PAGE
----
This book was conceived out of the authors' shared vision to synthesize key neurobiological developments with effective developments in clinical practice to offer both understanding and practical guidance for the many practitioners working to heal people burdened with traumatic sequelae. It is unique in bringing in all levels of the brain from the brainstem, through the thalamus and basal ganglia, to the limbic structures, including the older forms of cortex, to the neocortex. The book looks at the neurochemistry of peritraumatic dissociation (PD) and explores the effects on neuroplasticity and the eventual structural dissociation. Individual chapters focus on the definition of PD and tonic immobility (TI) and their associations with posttraumatic psychopathology, and review disturbances in self-referential processing and social cognition in posttraumatic stress disorder (PTSD) related to early-life trauma. Separate chapters focus on the modulatory role of the neuropetides in attachment as well as autonomic regulation, and highlight mesolimbic dopamine (ML-DA) system as central to the experiences of affiliation, attachment urge when under threat, attachment urge during experience of safety, and to the distress of isolation and/or submission. The book while increasing awareness of different parts of the self and ultimately creating a more stable sense of self, also incorporates psychoanalytic, cognitive behavioral, and hypnotic methods, as well as specific ego state, somatic/sensorimotor therapies, eye movement desensitization and reprocessing (EMDR), and variations of EMDR suitable for working with trauma in the attachment period. The latter methods are explicitly information-processing methods that address affective and somatic modes of processing.
This book focuses on the key issues surrounding multicultural neurorehabilitation for a wide range of health care professionals. The study of traumatic brain injury has seen a clear evolution in the sophistication, breadth, and depth of findings concerning neuroepidemiology as it affects racial and ethnic minorities. As large-scale epidemiological studies increasingly include and distinguish individuals of color and linguistic minorities together with religion, sexual orientation, physical disabilities, place of residence, and key socioeconomic variables that interact with race/ethnicity, more information will be available to make changes in policy, training, and clinical service delivery. Neuropsychological assessment involves the administration of a battery of tests that assess a variety of cognitive domains to obtain a clinical picture of brain behavior relationships. Within the inpatient rehabilitation setting, neuropsychologists often perform various functions, including neuropsychological assessment, psychotherapy, and assistance with adjustment issues for patients and their families. The book discusses some of the common cultural issues that impact neuropsychology in an inpatient rehabilitation setting. Considerations of race and ethnicity, disability culture, military and veteran culture, and cultural aspects of religiousness and spirituality are all considered in the book. The authors in the book wrote from their own perspectives as clinicians and researchers, representing diverse cultural backgrounds and neurorehabilitation contexts and roles. Hopefully, the book will generate more discussion, research, and literature on multicultural neurorehabilitation.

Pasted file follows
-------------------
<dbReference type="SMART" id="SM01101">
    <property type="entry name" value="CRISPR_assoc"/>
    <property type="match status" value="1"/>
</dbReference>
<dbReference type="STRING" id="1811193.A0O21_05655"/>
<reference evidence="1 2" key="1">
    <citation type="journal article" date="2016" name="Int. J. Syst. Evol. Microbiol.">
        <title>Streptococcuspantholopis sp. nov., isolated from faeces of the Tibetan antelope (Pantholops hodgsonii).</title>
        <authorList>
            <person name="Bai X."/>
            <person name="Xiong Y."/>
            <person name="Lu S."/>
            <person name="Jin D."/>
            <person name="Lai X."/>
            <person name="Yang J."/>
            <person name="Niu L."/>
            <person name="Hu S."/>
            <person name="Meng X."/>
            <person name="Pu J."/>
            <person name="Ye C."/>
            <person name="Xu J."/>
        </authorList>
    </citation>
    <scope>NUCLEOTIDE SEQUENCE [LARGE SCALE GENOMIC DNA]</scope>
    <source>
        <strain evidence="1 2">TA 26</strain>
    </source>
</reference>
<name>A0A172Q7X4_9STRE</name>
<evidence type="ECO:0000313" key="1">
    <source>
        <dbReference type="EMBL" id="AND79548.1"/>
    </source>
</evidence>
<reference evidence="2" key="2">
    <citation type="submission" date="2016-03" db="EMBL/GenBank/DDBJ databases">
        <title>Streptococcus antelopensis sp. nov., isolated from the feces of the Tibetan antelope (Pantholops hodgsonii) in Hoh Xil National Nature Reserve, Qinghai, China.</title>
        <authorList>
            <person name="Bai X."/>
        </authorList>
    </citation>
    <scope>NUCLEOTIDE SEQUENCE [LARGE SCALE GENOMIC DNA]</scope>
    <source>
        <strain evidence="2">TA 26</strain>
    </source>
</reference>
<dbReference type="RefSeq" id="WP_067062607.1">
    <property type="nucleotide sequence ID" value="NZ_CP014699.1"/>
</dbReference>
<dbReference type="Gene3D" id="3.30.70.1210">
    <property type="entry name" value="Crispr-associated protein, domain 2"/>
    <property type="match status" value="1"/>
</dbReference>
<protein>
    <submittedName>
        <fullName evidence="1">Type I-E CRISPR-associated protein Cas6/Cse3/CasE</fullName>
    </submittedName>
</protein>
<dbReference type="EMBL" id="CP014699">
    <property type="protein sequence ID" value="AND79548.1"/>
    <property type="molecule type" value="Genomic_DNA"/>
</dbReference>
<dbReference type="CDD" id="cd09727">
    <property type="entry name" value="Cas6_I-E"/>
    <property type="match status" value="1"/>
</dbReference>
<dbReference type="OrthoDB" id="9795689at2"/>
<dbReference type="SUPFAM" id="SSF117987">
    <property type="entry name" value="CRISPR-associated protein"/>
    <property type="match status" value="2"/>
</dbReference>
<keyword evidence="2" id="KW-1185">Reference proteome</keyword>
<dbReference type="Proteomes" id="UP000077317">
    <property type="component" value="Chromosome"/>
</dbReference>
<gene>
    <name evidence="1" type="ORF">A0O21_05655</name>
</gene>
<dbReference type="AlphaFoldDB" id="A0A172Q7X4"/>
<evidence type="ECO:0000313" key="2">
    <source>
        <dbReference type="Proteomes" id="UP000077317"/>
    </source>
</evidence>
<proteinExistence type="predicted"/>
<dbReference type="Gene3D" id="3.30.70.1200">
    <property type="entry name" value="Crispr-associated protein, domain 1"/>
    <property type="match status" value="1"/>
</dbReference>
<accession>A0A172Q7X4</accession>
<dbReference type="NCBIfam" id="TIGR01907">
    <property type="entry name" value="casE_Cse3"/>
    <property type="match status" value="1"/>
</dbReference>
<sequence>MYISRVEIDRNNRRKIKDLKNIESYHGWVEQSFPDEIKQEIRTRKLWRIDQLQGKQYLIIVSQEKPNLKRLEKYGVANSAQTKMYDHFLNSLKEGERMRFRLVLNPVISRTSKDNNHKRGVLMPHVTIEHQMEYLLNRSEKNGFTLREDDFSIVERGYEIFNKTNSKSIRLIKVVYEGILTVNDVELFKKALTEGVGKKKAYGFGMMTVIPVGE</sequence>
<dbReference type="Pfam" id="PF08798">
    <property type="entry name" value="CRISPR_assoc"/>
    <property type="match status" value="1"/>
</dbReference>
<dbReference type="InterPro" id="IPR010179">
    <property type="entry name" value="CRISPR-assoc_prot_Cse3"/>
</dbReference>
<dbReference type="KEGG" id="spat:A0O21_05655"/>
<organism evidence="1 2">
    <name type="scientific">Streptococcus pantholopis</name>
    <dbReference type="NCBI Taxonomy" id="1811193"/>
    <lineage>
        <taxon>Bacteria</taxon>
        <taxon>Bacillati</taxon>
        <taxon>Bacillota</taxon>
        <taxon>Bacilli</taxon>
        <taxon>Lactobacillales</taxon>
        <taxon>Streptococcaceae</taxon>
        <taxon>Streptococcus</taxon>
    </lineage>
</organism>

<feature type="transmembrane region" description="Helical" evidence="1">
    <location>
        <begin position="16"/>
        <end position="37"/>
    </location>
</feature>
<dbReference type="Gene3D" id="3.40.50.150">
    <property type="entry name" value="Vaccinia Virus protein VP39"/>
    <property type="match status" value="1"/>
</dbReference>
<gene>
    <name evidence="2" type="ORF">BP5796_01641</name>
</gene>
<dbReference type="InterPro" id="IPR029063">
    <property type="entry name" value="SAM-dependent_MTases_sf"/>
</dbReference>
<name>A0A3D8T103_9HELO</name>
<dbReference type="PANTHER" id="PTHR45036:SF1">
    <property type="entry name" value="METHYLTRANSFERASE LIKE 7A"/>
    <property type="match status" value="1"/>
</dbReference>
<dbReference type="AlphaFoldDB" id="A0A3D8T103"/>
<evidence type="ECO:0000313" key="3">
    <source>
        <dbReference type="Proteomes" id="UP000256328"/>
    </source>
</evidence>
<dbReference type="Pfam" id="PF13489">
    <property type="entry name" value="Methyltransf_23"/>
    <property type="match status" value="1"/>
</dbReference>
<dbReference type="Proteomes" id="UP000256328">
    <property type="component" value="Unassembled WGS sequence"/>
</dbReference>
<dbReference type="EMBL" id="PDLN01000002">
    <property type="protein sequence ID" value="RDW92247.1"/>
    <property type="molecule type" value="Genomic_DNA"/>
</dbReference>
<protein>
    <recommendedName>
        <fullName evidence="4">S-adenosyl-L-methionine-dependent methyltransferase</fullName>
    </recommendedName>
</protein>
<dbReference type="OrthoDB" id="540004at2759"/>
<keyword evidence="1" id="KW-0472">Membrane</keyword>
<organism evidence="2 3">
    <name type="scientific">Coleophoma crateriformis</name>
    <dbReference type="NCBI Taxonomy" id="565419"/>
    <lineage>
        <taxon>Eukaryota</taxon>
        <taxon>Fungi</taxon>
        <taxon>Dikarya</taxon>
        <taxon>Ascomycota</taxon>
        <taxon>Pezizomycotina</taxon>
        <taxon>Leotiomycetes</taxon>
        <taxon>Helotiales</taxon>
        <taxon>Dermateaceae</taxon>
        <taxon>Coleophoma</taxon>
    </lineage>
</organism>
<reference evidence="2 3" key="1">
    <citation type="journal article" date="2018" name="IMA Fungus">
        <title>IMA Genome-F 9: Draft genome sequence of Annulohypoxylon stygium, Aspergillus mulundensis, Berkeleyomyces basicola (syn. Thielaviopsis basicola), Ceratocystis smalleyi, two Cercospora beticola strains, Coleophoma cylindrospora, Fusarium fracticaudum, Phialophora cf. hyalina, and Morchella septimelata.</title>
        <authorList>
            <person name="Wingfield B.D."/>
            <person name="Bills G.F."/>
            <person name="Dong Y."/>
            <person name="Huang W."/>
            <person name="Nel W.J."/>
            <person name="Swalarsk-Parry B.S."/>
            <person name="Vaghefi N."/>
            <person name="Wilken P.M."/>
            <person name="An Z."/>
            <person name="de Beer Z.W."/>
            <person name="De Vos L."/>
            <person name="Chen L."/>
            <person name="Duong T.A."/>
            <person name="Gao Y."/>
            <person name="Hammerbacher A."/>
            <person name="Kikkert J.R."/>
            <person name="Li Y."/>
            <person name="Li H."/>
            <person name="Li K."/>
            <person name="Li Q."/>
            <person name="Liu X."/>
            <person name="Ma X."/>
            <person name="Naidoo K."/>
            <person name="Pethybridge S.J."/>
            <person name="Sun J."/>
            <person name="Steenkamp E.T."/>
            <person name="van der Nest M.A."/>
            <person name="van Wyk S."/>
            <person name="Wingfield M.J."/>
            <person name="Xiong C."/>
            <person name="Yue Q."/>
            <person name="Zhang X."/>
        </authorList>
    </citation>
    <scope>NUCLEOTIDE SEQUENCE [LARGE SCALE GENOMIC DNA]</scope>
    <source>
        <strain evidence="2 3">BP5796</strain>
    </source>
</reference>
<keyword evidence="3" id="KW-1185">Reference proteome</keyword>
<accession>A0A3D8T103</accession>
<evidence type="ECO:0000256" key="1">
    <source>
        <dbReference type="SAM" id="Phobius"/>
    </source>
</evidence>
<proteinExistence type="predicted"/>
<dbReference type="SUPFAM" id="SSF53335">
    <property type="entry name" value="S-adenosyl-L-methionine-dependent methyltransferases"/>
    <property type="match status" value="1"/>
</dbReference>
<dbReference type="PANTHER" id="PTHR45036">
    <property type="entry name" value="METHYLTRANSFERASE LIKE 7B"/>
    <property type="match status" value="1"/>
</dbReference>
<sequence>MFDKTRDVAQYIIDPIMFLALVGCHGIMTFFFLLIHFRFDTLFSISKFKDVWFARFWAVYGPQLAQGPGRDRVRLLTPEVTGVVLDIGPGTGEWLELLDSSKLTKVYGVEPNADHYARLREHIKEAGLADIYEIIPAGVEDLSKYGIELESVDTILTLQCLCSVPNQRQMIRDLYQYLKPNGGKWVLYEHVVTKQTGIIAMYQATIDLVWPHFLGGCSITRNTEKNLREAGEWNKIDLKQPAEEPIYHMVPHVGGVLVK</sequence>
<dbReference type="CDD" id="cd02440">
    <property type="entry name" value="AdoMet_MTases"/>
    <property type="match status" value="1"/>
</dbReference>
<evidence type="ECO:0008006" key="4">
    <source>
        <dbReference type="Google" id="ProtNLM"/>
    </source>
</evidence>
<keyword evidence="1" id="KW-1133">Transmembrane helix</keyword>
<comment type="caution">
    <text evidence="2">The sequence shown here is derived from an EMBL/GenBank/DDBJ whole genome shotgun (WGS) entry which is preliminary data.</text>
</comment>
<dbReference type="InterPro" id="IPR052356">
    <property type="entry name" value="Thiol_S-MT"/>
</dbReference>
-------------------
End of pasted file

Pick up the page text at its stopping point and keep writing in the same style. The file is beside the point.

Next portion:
This book delivers a wealth of practical tools for incorporating spirituality into nursing. There are numerous articles on the concepts of spirituality and religion in nursing practice, including the nursing role in spiritual assessment, spiritual nursing diagnoses, spiritual care in various nursing contexts, and many more. Spirituality is a focus for debate and discussion within the nursing profession, and it is appropriate to consider this concept as it has captured the nursing world. The book discusses an interrelationship between resilience and holistic health. It also discusses challenges to incorporating spirituality into nursing practice. Although there is ample rationale for the inclusion of spirituality into nursing practice, education, and research, there are also challenges to such inclusion. Some would identify these challenges as “barriers”, but the word “challenges” seems to have more potential for positive action with respect to exploring each challenge and ways to overcome it. In order to appropriately incorporate spiritual assessment and care into practice, nurses need the requisite professional competency. Competencies are integral to nursing practice and usually accompany standards of practice. Standards for educating nurses about spiritual care are present in both educational and practice contexts in that they are part of the accreditation criteria for institutions. The book also focuses on spiritual assessment and spiritual care within the context of mental health care/mental health nursing and spirituality in palliative and hospice care.
Forensic Social Work, 2nd Edition:Psychosocial and Legal Issues Across Diverse Populations and Settings